It’s the kind of stuff that gets you to want to find some good history books on the evolution of a city like this that was around for three hundred years and has an extensive history of pushing people out in order to give it what it needs. His story of the farmers being removed and the loss of the countryside in order to create central park – when the city didn’t even extend that full length at the time – casts a lot of what he does as just a furtherance of its original sin. This isn’t stuff that Lionel is interested in but what it is becomes the fabric of why Frank was killed and the clues that Lionel begins to explore, which in turn brings him into the orbit of Laura Rose, a young African-American woman advocating for those in Brooklyn who are about to be dispossessed of their homes and businesses. Lionel doesn’t exactly fall for her on the spot but the two spend a good bit of time together once she’s introduced more than a third of the way into it. And their relationship does feel like a slow and natural thing, a complicated one by the events surrounding them that are building more and more. It doesn’t help that Lionel is pretending to be a reporter either instead of revealing that he’s a private detective.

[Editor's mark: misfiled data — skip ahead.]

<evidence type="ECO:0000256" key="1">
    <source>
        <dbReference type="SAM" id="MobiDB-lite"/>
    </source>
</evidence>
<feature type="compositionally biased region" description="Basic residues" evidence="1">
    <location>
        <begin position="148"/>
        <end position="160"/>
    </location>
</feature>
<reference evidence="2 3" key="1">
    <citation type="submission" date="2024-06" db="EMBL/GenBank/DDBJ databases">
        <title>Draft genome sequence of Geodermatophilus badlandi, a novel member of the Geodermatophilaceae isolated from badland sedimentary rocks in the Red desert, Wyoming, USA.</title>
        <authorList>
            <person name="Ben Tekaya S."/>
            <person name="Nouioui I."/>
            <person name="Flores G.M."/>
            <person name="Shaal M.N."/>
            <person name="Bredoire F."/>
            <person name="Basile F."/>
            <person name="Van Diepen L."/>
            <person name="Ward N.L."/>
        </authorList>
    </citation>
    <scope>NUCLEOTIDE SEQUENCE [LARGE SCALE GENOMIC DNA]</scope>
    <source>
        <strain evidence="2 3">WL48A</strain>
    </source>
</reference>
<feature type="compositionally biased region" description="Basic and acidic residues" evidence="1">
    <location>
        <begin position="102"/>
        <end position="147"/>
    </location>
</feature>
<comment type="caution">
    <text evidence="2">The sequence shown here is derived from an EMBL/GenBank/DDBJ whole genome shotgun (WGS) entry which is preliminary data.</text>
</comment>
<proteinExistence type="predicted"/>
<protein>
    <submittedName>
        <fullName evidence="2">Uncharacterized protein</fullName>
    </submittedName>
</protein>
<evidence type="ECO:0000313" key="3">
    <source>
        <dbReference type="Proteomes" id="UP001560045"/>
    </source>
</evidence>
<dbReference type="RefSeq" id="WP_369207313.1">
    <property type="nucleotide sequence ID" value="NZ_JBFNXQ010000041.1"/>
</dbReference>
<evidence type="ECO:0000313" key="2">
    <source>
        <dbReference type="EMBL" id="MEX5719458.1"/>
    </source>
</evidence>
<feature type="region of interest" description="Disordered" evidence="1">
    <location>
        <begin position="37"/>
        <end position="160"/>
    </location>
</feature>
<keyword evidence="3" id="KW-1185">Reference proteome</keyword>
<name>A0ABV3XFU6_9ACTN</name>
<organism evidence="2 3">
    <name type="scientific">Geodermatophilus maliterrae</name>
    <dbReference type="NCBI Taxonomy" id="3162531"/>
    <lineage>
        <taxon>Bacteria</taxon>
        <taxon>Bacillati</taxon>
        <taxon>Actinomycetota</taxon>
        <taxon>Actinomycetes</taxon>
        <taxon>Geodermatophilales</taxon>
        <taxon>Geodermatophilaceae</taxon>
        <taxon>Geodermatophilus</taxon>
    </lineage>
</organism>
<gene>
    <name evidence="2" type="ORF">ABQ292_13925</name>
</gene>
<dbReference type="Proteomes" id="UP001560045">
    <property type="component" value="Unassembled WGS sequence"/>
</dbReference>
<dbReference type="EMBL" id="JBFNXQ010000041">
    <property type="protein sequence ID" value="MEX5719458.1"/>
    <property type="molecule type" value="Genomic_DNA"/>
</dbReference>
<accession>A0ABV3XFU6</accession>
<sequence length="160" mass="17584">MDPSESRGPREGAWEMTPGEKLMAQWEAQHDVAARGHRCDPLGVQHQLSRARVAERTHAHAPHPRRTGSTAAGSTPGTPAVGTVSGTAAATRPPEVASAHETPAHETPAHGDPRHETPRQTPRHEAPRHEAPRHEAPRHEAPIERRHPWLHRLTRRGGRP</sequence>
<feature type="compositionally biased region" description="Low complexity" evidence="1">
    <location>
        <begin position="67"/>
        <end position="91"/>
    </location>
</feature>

While I really dislike that they find a way to use the title in the film, always an awkward moment, I really enjoyed this film. The pacing is one that completely fits here and the length is something that reminds you that if you want to tell a good noir-style story you have to give it room to breathe. Otherwise, you just end up with it being too fast in one direction or you might as well just make it a streaming series going the other direction. At 2 ½ hours, everyone gets fleshed out as needed and you touch on a lot of interesting subjects without making every single person that Norton meets into a villain or a caricature of one. There are certainly cliches at times but in the end, it’s a film that has a lot of talent in front of and behind the camera that made for an engaging story. It’s a fascinating look at the time and place with timeless issues that have likely played out cyclically over the centuries.